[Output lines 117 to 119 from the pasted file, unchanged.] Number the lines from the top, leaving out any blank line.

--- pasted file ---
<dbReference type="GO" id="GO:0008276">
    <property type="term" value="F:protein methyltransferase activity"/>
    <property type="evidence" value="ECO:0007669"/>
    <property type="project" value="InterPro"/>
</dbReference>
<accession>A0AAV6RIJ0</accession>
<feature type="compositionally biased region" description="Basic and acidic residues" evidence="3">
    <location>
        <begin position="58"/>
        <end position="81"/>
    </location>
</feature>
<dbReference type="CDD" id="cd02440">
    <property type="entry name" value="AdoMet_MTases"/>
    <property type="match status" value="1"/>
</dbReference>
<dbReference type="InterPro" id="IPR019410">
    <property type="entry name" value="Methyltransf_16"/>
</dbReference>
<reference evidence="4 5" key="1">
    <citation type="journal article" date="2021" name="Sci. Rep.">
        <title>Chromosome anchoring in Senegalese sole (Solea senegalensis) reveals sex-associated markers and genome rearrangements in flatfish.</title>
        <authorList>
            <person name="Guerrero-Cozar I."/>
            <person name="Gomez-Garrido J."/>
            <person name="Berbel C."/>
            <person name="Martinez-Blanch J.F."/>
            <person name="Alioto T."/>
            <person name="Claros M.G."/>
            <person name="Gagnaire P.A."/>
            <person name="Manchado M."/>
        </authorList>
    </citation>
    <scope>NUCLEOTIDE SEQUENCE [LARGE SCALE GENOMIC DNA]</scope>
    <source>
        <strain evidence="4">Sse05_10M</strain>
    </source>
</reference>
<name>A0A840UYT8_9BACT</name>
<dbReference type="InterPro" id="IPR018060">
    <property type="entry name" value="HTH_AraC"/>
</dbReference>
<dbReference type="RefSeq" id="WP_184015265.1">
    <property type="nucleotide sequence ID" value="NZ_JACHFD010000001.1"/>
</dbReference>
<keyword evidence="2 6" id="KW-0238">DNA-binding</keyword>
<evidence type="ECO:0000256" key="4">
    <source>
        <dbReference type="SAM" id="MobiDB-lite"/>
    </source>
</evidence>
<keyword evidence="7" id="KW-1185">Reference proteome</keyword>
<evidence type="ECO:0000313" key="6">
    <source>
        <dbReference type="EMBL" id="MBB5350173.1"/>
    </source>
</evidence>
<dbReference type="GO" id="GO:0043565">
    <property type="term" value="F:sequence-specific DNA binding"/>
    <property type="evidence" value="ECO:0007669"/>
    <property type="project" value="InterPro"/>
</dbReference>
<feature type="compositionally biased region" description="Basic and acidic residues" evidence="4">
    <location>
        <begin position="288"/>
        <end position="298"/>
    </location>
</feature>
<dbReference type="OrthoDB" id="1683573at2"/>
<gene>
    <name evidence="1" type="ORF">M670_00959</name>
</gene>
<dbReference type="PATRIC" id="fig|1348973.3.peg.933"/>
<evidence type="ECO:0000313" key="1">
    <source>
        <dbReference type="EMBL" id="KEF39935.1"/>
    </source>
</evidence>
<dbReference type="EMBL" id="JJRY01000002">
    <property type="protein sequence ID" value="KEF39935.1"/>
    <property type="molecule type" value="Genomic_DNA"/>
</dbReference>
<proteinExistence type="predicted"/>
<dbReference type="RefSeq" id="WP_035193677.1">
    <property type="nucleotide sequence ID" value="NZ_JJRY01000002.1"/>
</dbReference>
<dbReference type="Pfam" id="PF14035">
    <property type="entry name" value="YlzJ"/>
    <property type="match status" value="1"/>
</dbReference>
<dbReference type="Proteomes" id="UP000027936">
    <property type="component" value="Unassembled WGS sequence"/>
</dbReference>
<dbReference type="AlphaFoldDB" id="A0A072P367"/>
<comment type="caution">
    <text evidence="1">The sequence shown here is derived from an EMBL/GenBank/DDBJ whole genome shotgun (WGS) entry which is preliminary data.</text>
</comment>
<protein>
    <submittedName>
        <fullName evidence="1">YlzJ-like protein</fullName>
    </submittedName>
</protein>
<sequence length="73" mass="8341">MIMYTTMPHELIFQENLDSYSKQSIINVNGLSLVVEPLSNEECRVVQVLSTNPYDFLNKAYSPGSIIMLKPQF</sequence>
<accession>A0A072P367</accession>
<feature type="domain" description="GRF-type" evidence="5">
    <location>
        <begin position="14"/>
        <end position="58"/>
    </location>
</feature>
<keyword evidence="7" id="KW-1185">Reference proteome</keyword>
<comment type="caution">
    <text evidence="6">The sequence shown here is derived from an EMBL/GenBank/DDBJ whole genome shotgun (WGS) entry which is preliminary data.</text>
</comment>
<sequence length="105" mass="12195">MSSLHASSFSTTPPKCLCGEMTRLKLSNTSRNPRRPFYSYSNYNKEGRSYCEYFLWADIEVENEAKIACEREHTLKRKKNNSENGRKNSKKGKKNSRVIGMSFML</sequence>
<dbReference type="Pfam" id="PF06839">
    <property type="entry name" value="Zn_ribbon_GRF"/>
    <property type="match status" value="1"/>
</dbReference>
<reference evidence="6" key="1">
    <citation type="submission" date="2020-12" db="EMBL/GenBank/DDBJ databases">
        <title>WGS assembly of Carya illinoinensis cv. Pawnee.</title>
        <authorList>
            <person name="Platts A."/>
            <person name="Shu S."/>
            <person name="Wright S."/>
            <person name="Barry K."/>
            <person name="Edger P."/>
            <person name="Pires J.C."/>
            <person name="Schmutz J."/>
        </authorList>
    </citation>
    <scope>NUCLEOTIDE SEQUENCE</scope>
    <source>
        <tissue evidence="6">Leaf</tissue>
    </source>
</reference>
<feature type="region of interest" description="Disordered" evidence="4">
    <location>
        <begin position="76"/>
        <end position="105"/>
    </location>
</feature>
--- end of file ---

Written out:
    <property type="entry name" value="Zn_ribbon_GRF"/>
    <property type="match status" value="1"/>
</dbReference>